Before we left, we walked the pier and observed a privately-owned sea plane. I was pointing out something to the baby when I heard my daughter yelp for help. I turned around to see that she had stuck her head between the railings of the pier. I laughed and attempted to help her free her head. I gently pulled on her, but to my horror, her head wouldn’t budge. She was stuck, and I mean completely stuck! I don’t know how on earth she managed to get her big round head between those thin metal bars.

She panicked and started to whimper. I’m also panicking at this point, feeling my anxiety start to skyrocket. I’m not prepared to parent such a wild child like my daughter. I’m an awful parent because no matter what I do, she always ends up in these predicaments! If she makes it to elementary school, it’s going to be a straight up miracle!

The baby started to cry, probably sensing my distress. I gently worked my daughter’s head up and down, trying to figure out at which point she managed to stick her head through. I think about the baby lotion in my diaper bag. Maybe I could slick her head with lotion and she would slide right through? I started looking towards the shore for help. I needed a dad, perhaps. But to my dismay, all the other families had disappeared.

I felt a few raindrops, the sky growing darker by the minute. I pulled out my phone and planned on calling 911, thinking, This situation is going to require the Jaws of Life and we’ll make the front page of the local newspaper! I was already feeling the embarrassment, and worse, feeling like a terrible parent.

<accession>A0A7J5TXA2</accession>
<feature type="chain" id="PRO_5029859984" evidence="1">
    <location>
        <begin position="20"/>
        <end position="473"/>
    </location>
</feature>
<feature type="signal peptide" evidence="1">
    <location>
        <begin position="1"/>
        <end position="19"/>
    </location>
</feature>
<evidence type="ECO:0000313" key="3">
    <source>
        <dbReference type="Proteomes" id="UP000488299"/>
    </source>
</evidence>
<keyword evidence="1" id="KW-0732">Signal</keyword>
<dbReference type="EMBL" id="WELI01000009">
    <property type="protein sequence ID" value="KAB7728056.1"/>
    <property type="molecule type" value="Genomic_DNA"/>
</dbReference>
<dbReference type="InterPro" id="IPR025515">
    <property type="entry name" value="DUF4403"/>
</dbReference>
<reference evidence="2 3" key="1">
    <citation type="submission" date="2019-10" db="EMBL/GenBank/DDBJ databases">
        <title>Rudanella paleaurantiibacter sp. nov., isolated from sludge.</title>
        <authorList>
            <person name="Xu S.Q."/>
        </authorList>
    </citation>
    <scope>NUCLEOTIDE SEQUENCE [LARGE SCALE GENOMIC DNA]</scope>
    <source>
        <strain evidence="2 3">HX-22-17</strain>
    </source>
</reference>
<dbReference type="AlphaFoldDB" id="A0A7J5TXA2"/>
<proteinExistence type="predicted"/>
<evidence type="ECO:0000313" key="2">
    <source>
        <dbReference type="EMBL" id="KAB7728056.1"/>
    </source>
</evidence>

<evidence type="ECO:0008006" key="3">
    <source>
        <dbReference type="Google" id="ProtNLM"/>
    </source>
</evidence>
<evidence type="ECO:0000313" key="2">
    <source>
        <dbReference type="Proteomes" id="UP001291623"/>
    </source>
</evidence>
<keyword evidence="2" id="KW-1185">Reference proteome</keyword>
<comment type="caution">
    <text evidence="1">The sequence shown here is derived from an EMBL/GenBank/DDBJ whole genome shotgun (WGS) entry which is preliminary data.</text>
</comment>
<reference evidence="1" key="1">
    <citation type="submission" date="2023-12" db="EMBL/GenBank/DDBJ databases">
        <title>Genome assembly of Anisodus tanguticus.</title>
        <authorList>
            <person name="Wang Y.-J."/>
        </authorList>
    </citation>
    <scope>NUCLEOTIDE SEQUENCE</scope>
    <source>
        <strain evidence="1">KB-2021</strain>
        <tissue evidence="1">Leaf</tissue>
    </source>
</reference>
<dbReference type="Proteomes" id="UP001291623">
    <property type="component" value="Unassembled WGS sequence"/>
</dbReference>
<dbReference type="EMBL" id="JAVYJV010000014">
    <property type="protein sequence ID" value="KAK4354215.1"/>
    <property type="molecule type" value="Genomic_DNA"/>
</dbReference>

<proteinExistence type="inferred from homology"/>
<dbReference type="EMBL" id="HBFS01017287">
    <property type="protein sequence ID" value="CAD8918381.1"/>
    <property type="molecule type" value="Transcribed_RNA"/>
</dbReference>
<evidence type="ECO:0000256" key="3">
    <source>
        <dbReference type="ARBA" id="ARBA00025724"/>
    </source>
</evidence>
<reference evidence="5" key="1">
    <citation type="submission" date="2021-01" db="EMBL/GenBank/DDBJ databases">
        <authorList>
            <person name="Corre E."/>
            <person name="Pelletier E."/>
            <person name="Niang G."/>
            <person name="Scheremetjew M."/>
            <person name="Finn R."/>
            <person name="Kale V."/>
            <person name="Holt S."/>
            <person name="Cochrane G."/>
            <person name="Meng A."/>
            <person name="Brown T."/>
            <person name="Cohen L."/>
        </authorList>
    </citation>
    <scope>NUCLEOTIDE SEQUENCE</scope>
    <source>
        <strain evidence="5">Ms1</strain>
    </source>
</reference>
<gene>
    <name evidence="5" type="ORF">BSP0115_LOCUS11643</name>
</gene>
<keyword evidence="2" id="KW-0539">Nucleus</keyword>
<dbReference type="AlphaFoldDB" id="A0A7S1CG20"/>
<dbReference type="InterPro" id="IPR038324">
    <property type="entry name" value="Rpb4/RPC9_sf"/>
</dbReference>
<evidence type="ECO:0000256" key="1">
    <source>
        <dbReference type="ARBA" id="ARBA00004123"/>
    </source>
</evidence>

“Why do you always do these things?” I asked my daughter. “Why does this always happen?”

As I prepared to press “send,” I noticed a couple sprinting towards me on the pier. They were rapidly calling out words to me in Spanish. They finally reached us, and within seconds, I realized that they spoke absolutely no English. It didn’t matter, though; language has no bearing on a child in trouble. They dropped down, this husband and wife, and started assessing the situation. The man ran his hands up and down the metal bars while the woman gently checked my daughter’s head.

The man smiled and said something to his wife in Spanish. She gently pushed my daughter’s head down to an area of the bars where they happened to be just a bit wider. Her head came free and we all gave a collective sigh of relief. They knelt down before her and examined her head, almost oblivious to the fact that I was there. I think they were needing as much reassurance as I was. When they concluded that she was fine, I thanked them profusely. They smiled and walked away, leaving us just as quickly as they had come.

And my daughter? She just grinned at me and said, “I kinda wanted to see a fire truck!” I started laughing and reached down to give her a hug.

As much as she stresses me out, I wouldn’t change her. She’s amazing and incredible! These disasters she is prone to cause me grief, but they only make her marvel at this adventure we call life. She rolls with every predicament as if they were second nature. She also learns from all of these emergencies. Now that she’s a fourth grader, she’s actually quite cautious and she will rush to the aid of any younger child who she feels is doing something dangerous.

I chose that day to embrace the unexpected. I chose to celebrate her for her uniqueness. I have never tried to change her to fit any mold. I love her for everything she is, and the fire that burns so brightly within her … even if it does get out of hand every once in a while.